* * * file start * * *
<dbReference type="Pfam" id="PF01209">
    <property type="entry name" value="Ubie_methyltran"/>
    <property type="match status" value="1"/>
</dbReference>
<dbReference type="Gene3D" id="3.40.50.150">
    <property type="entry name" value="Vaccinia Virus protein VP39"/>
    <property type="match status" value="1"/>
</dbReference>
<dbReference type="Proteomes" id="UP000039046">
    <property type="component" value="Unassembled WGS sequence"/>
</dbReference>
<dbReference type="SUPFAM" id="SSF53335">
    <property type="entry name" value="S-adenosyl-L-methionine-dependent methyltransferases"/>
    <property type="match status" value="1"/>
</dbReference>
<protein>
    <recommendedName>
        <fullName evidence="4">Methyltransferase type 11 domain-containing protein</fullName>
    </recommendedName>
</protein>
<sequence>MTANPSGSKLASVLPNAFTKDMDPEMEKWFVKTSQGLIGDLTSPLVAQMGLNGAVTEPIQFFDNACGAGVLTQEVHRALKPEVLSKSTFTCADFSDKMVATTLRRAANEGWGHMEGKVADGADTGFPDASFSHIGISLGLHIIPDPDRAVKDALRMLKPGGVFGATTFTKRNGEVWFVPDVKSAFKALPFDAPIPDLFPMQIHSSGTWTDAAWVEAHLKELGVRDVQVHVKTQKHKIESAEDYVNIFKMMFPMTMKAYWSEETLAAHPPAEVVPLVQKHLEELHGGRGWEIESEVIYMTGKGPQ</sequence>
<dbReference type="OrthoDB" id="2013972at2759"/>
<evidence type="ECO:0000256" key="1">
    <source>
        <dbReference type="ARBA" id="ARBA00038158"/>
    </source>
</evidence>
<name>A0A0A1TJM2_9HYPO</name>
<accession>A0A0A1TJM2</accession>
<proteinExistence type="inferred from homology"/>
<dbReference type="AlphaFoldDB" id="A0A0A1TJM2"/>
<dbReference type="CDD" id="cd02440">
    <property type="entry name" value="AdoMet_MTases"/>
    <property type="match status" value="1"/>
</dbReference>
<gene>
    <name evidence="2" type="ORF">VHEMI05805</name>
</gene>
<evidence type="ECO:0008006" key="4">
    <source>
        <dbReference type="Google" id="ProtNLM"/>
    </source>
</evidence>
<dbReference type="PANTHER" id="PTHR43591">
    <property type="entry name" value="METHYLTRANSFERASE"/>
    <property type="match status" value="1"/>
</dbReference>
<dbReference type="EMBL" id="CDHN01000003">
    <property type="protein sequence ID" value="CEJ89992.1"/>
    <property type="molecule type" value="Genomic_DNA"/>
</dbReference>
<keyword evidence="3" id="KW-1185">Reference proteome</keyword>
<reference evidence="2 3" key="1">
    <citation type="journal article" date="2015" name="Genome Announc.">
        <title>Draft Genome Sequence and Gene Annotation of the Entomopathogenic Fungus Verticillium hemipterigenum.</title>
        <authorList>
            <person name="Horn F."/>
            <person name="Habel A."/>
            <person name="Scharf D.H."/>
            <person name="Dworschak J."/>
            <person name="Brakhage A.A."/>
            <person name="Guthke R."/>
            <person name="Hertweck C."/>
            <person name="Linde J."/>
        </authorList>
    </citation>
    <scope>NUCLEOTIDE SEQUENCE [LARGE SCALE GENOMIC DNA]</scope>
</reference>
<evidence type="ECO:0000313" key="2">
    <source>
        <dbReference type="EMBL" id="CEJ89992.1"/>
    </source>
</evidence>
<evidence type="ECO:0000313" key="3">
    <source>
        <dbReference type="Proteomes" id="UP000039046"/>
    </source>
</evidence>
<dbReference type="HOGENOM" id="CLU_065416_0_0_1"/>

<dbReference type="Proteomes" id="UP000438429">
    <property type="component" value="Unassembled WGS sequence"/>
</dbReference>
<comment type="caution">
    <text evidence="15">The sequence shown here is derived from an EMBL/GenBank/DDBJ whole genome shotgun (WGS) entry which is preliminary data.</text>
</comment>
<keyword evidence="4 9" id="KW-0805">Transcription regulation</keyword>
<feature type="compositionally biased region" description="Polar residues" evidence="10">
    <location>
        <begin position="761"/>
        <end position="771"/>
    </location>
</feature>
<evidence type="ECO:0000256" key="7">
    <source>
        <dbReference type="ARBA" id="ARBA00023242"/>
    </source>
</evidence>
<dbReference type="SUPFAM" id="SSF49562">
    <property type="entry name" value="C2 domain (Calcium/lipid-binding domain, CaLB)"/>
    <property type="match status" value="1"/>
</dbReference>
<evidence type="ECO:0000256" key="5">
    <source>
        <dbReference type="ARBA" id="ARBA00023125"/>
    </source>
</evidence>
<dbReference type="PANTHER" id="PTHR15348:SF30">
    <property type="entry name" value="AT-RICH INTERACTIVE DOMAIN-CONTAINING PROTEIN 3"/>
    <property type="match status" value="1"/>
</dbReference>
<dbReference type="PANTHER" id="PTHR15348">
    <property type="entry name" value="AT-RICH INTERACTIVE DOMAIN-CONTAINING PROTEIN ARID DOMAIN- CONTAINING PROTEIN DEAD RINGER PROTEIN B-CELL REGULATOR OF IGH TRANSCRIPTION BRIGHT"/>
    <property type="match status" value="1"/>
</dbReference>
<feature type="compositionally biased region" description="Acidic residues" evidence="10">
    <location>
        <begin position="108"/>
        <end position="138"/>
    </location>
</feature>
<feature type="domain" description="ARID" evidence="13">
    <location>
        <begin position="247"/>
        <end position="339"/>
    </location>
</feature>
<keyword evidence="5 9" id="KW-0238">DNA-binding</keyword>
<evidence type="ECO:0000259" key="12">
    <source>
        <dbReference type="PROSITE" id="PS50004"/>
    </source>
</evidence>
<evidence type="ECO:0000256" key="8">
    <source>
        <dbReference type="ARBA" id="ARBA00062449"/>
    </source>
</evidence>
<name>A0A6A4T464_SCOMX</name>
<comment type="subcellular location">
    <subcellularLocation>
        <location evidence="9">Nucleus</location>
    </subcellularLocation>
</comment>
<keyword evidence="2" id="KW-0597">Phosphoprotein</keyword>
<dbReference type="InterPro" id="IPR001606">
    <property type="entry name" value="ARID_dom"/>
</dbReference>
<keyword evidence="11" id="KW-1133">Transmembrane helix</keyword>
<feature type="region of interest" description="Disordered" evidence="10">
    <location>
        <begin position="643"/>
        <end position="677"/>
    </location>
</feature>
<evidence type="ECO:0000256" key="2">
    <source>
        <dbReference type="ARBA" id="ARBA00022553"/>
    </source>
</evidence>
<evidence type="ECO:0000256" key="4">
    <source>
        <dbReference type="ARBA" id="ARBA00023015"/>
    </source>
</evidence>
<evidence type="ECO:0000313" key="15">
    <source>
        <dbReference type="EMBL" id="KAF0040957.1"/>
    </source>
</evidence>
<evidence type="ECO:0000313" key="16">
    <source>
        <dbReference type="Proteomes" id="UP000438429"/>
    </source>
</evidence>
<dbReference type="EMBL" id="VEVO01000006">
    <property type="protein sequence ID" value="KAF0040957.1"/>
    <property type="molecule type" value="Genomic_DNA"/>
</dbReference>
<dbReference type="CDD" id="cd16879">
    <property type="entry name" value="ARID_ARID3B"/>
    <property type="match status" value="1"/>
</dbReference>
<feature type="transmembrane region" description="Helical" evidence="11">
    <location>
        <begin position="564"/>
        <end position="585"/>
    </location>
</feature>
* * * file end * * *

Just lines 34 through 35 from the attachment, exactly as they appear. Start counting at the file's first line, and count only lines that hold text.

    <property type="match status" value="1"/>
</dbReference>